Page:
P = 0.0027 P < 0.0001 P < 0.0001 P = 0.0010 P = 0.0041
Any ED visit 1.740 (1.246, 2.429) 1.762 (1.327, 2.339) 1.785 (1.230, 2.590) 1.808 (1.059, 3.086) 1.831 (0.889, 3.773) P = 0.9057
P = 0.0011 P < 0.0001 P = 0.0023 P = 0.0300 P = 0.1011
No. of ED visits 1.447 (1.038, 2.016) 1.628 (1.231, 2.153) 1.832 (1.256, 2.671) 2.061 (1.189, 3.572) 2.319 (1.098, 4.896) P = 0.2912
P = 0.0291 P = 0.0006 P = 0.0017 P = 0.0100 P = 0.0274
Any overnight hospitalization 1.614 (1.145, 2.276) 1.736 (1.320, 2.283) 1.867 (1.309, 2.662) 2.008 (1.193, 3.379) 2.160 (1.058, 4.409) P = 0.5105
P = 0.0063 P < 0.0001 P = 0.0006 P = 0.0086 P = 0.0345
Any ICU use 0.712 (0.491, 1.034) 1.579 (0.998, 2.497) 3.498 (1.514, 8.081) 7.753 (2.178, 27.592) 17.181 (3.091, 95.483) P = 0.0007
P = 0.0745 P = 0.0509 P = 0.0034 P = 0.0016 P = 0.0012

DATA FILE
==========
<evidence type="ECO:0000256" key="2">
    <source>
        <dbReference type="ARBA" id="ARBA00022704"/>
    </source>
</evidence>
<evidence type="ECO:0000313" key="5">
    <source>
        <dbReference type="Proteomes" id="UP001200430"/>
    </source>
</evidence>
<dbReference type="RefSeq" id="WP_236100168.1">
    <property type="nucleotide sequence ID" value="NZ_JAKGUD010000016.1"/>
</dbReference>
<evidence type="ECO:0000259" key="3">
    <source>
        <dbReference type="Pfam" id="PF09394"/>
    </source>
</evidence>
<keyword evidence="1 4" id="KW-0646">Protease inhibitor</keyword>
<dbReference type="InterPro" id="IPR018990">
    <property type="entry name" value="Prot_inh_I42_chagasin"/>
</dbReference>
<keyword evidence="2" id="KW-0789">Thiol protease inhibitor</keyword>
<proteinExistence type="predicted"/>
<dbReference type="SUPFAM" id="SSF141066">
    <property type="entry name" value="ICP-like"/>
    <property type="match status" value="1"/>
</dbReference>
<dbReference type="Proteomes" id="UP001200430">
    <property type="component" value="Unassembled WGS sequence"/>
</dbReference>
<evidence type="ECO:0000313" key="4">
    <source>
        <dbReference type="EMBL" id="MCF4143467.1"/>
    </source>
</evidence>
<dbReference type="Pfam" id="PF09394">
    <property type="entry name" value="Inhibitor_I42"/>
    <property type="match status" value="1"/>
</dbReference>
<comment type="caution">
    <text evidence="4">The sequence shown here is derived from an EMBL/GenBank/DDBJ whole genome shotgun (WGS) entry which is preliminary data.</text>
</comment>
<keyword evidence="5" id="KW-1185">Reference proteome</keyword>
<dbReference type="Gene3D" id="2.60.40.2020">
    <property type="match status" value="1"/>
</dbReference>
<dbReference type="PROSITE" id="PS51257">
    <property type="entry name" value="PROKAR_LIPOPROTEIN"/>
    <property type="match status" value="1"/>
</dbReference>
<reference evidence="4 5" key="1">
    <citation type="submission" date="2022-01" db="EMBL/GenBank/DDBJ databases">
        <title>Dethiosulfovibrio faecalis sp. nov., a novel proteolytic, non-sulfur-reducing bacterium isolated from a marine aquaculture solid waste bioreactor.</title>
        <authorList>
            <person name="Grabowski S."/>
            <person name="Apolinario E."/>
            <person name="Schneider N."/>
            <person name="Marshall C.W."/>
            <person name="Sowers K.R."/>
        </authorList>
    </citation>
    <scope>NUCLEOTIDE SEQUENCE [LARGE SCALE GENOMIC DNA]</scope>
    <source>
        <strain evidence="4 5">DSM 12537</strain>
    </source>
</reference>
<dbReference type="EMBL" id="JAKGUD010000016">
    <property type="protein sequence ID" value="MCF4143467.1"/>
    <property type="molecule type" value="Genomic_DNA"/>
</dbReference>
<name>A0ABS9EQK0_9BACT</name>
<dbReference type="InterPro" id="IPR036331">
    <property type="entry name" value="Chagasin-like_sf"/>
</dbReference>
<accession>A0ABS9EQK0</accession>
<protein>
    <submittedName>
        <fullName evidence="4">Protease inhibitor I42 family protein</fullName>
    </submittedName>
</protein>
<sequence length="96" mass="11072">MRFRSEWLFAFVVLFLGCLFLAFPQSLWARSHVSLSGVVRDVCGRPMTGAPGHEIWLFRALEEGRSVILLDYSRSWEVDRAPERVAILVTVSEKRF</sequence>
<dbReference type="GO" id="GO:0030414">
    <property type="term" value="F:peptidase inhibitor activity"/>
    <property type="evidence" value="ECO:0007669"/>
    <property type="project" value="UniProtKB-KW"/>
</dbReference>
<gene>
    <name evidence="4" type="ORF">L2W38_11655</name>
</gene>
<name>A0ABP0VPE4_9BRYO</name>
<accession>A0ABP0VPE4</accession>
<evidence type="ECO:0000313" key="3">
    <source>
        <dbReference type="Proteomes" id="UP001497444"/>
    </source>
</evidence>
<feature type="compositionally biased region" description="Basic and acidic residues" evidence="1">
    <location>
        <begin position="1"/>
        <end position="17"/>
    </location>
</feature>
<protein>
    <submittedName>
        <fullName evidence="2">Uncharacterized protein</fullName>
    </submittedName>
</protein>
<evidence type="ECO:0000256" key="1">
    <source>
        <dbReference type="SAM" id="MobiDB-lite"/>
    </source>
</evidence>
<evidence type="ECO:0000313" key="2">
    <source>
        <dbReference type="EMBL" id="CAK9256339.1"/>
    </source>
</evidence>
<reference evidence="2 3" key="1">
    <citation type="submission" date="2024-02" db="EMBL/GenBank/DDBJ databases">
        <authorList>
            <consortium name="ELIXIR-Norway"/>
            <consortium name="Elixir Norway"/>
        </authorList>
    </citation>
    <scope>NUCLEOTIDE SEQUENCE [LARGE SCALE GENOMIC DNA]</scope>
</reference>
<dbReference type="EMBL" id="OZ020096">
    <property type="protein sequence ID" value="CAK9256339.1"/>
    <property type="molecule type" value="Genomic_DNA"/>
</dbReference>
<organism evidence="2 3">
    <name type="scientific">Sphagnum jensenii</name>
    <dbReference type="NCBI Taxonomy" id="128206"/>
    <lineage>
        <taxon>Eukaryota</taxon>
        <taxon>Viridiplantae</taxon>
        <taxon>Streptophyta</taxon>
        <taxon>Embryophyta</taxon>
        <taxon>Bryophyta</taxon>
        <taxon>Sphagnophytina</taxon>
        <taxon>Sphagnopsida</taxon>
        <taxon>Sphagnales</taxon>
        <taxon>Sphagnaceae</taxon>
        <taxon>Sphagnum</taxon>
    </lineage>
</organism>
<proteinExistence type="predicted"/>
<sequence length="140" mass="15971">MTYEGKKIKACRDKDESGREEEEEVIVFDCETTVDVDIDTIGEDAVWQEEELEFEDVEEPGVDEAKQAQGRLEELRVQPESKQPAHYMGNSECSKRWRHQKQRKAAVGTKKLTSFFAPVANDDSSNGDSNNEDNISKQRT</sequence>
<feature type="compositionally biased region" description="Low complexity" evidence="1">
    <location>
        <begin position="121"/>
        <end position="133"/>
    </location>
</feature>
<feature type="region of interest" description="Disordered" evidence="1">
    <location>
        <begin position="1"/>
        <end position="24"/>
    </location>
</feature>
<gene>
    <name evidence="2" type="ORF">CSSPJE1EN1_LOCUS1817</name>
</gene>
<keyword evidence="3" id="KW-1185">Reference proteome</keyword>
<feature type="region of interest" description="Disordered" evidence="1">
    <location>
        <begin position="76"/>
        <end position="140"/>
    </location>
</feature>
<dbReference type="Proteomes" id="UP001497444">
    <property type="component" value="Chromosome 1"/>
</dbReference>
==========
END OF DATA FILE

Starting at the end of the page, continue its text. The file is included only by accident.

Any feeding-tube use 0.863 (0.491, 1.518) 8.549 (1.741, 41.984) 84.639 (3.328, 2152.581) 837.988 (6.161, >10,000) 8296.725 (11.318, >10,000) P = 0.0079
P = 0.6101 P = 0.0082 P = 0.0072 P = 0.0072 P = 0.0073
*Participants were included in the ever-refractory group from the point at which their disease was defined as refractory.
Participants were included in the nonrefractory group if their disease was nonrefractory at enrollment and at all timepoints during the study.
For participants with refractory gMG, “baseline” refers to the point at which their disease was defined as refractory, whereas for participants with nonrefractory gMG, it refers to time of enrollment.
§In the 4 weeks before questionnaire completion.
In the 6 months before questionnaire completion.
Results should be interpreted with caution owing to the small number of participants who provided data between years 3 and 4.